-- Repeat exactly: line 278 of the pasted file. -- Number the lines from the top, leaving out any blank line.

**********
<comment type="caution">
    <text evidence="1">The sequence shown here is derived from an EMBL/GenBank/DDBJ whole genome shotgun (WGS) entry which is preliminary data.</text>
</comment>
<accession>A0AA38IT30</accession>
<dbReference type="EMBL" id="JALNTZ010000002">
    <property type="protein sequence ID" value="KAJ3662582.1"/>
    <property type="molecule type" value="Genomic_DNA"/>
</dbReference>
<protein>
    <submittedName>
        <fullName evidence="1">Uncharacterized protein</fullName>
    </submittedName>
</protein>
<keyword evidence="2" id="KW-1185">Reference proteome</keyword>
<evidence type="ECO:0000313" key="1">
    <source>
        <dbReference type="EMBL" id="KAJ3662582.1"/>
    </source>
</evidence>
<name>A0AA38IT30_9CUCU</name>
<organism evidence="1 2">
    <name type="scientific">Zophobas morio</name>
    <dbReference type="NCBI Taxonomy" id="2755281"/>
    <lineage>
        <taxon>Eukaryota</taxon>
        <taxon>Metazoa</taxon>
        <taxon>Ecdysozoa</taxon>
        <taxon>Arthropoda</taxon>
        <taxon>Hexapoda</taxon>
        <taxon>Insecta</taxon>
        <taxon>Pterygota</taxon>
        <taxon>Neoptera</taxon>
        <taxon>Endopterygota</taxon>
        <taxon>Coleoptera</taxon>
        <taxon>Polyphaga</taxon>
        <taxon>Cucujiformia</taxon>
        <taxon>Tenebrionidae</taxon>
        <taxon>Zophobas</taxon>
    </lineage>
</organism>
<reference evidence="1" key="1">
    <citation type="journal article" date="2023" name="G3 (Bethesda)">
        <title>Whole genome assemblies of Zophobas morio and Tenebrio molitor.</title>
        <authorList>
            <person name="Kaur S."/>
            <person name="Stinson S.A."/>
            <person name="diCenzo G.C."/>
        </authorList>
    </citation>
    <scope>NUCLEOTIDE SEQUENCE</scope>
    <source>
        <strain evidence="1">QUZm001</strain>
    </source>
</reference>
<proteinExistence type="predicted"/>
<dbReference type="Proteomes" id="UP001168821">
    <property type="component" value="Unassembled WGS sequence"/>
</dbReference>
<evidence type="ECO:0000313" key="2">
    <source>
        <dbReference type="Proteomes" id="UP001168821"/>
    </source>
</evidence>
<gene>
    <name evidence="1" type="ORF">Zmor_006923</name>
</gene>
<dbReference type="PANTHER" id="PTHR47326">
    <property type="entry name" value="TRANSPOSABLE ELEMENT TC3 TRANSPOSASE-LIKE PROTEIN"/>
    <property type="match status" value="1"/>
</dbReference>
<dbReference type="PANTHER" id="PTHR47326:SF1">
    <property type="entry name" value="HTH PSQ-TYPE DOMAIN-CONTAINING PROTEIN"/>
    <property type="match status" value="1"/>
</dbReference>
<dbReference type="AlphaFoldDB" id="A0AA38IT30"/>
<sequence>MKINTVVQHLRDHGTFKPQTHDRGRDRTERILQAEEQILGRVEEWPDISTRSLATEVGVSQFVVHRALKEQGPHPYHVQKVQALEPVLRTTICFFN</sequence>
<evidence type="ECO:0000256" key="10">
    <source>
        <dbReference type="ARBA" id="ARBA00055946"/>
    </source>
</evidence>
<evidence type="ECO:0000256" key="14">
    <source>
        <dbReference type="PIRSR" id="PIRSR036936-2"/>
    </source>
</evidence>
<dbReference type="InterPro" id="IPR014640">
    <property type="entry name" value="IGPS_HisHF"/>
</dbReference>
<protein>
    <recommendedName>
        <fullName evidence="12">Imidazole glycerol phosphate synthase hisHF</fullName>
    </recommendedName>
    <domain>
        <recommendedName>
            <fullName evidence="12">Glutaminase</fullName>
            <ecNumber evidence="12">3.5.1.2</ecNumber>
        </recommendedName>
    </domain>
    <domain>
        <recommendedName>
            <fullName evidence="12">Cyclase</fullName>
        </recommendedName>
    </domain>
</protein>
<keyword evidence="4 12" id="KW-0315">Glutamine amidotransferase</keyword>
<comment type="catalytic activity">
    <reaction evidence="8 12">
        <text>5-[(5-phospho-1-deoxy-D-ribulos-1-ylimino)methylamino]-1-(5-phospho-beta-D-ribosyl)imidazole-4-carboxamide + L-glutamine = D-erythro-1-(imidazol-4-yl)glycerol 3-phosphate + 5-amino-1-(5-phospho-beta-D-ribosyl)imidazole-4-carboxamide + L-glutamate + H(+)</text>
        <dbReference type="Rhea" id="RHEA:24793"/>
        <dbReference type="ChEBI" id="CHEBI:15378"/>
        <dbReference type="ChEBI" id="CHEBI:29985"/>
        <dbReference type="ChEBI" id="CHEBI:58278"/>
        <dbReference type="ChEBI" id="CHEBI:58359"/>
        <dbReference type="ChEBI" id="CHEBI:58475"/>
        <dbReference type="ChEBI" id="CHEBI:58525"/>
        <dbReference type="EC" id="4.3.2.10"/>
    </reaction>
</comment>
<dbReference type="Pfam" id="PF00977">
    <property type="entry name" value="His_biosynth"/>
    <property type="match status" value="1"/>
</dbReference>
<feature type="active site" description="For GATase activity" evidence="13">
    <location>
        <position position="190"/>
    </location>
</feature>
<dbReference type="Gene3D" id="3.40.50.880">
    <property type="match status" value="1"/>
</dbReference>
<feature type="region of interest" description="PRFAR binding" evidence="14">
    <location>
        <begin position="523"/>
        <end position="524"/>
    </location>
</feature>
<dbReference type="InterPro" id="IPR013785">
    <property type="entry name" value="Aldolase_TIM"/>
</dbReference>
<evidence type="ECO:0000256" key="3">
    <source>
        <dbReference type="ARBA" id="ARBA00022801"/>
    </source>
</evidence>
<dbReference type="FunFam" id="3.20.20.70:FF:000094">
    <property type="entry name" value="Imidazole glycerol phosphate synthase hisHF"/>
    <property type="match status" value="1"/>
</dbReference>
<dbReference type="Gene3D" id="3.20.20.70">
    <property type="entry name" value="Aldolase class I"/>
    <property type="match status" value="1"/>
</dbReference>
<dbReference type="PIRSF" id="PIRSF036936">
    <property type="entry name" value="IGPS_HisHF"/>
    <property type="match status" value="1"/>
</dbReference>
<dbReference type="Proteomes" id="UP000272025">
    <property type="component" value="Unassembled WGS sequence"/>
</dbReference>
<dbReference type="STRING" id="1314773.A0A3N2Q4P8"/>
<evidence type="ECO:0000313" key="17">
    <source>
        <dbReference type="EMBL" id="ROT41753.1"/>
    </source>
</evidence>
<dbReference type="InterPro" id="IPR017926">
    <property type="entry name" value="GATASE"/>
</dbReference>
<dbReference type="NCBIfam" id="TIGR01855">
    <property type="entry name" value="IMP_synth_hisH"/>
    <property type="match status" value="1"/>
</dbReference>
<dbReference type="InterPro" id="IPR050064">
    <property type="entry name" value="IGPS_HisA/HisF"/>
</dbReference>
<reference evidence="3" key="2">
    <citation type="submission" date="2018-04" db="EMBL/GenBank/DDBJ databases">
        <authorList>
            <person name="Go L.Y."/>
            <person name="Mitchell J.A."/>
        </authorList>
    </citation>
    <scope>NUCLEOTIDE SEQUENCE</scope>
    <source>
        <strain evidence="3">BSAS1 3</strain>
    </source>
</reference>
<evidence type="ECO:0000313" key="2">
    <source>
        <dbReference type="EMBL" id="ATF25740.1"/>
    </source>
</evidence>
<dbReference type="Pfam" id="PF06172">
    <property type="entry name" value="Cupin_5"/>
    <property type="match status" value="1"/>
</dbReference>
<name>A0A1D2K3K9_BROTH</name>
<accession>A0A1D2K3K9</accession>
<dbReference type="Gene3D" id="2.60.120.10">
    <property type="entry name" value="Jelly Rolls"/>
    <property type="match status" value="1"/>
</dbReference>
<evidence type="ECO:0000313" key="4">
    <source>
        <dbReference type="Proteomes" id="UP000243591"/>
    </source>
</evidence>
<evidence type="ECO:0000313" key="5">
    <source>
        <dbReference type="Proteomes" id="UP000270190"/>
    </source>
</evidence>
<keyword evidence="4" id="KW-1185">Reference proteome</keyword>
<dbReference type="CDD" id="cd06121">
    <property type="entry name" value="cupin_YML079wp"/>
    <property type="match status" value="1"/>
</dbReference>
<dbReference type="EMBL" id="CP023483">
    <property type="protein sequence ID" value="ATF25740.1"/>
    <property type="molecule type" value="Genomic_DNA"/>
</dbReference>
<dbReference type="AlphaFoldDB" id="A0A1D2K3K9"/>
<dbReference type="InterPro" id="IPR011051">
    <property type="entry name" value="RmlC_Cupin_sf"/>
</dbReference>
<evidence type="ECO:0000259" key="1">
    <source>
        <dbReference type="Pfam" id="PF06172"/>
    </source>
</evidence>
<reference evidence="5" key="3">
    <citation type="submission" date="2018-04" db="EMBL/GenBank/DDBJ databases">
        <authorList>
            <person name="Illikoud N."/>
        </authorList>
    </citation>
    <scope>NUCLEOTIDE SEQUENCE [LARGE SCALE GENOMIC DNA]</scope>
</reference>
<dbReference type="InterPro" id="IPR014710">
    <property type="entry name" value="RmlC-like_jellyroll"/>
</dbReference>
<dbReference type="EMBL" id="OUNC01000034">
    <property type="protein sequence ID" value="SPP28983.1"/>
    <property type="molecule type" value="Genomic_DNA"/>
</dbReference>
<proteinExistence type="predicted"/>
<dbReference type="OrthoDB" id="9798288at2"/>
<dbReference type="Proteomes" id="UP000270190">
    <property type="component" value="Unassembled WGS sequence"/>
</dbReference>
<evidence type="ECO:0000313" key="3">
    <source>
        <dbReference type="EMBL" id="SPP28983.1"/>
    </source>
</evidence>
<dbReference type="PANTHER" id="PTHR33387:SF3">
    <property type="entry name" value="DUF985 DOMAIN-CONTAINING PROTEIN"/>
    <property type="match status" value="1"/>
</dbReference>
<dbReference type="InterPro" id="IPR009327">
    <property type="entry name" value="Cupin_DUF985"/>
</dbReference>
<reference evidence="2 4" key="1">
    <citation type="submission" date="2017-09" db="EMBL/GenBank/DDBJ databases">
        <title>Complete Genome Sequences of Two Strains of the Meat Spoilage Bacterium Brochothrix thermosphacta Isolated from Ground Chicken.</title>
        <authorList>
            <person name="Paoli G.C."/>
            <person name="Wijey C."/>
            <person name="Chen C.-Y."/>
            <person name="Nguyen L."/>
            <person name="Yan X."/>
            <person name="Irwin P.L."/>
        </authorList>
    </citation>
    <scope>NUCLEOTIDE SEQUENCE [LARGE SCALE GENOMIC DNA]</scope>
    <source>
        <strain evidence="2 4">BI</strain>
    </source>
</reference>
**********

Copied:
        <strain evidence="2 4">BI</strain>